The logic of a national democratic ideal and the responsibilities of a national career in the world involve a number of very definite consequences in respect to American foreign policy. They involve, in fact, a conception of the place of a democratic nation in relation to the other civilized nations, different from that which has hitherto prevailed in this country. Because of their geographical situation and their democratic institutions, Americans have claimed and still claim a large degree of national aloofness and independence; but such a claim could have been better defended several generations ago than it can to-day. Unquestionably...

  12. 11. Problems of Reconstruction: Part 1
    (pp. 386-430)

    In the foregoing chapter I have traced the larger aspects of a constructive relation between the national and democratic principles in the field of foreign politics. The task remains of depicting somewhat in detail the aspect which our more important domestic problems assume from the point of view of the same relationship. The general outlines of this picture have already been roughly sketched; but the mere sketch of a fruitful general policy is not enough. A national policy must be justified by the flexibility with which, without any loss of its integrity, it can be applied to specific problems, differing...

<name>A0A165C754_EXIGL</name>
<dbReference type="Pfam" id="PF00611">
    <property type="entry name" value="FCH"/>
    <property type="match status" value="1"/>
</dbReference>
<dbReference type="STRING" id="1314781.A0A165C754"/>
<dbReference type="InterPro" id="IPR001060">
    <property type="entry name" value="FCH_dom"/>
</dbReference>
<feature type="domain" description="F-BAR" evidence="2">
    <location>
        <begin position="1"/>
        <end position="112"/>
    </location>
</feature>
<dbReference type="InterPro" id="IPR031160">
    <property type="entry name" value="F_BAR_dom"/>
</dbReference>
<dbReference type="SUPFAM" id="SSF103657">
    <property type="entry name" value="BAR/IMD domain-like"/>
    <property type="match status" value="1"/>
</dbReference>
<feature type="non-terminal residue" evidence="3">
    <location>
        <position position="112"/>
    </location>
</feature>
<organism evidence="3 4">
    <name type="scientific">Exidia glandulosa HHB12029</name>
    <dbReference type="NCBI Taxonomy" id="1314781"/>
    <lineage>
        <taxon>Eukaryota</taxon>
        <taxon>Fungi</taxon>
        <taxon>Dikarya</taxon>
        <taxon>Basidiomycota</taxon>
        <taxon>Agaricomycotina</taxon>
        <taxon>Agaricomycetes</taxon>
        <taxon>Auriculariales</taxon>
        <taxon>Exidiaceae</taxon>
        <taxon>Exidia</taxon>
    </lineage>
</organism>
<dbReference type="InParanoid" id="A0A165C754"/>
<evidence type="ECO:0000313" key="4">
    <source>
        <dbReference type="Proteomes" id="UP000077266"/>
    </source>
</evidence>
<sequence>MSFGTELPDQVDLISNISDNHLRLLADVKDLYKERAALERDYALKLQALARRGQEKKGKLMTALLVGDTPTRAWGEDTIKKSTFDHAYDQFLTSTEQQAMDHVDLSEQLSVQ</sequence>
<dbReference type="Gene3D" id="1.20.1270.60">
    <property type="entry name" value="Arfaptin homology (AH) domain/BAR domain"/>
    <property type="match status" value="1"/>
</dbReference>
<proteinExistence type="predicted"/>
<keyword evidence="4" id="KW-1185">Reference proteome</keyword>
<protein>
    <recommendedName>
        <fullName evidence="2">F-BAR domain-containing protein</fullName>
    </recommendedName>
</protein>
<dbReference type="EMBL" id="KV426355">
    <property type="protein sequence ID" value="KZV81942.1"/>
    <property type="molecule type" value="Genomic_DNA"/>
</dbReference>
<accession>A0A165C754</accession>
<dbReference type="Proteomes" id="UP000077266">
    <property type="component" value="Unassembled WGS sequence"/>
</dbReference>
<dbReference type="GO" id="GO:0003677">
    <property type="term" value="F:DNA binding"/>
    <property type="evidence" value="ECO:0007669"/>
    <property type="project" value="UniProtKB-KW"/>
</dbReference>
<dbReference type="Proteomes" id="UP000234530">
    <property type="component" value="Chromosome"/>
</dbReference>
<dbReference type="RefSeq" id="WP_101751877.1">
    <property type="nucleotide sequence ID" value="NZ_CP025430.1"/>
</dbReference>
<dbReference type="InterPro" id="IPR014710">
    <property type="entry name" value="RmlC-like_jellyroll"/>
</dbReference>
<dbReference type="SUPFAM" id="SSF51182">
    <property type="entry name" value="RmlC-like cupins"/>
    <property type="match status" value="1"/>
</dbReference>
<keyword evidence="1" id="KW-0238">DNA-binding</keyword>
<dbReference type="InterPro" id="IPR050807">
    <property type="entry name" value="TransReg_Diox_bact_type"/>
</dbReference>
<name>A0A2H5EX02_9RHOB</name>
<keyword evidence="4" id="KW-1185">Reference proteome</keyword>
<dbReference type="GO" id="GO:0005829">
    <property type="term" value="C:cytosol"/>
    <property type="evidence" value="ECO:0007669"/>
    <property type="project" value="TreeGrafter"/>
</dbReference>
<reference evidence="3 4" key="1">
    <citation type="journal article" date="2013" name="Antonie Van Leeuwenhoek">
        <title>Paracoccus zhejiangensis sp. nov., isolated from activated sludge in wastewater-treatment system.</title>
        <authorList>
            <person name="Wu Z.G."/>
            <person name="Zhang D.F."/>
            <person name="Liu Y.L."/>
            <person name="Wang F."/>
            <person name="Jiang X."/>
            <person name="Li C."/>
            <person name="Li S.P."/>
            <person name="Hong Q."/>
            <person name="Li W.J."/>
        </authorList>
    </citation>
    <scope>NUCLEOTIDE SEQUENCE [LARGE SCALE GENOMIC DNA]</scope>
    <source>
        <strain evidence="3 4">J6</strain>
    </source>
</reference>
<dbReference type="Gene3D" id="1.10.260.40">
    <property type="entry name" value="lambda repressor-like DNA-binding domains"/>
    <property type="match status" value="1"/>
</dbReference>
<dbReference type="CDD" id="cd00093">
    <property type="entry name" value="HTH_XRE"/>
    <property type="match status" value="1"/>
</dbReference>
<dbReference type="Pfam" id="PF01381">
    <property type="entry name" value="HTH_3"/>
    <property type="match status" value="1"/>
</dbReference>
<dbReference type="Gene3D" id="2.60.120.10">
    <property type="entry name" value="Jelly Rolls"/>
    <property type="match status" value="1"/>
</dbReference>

13. 12. Problems of Reconstruction: Part 2
    (pp. 431-489)

    Any proposal to alter the responsibilities and powers now enjoyed by the central and the state governments in respect to the control of corporations and the distribution of wealth involves, of course, the Federal rather than the state constitutions; and the amendment of the former is both a more difficult and a more dangerous task than is the amendment of the latter. A nation cannot afford to experiment with its fundamental law as it may and must experiment with its local institutions. As a matter of fact the Federal Constitution is very much less in need of amendment than are...

  14. 13. Conclusions: The Individual and the National Purposes
    (pp. 490-558)

    Hitherto we have been discussing the ways in which existing American economic and political methods and institutions should be modified in order to make towards the realization of the national democratic ideal. In course of this discussion, it has been taken for granted that the American people under competent and responsible leadership could deliberately plan a policy of individual and social improvement, and that with the means at their collective disposal they could make headway towards its realization. These means consisted, of course, precisely in their whole outfit of political, economic, and social institutions; and the implication has been, consequently,...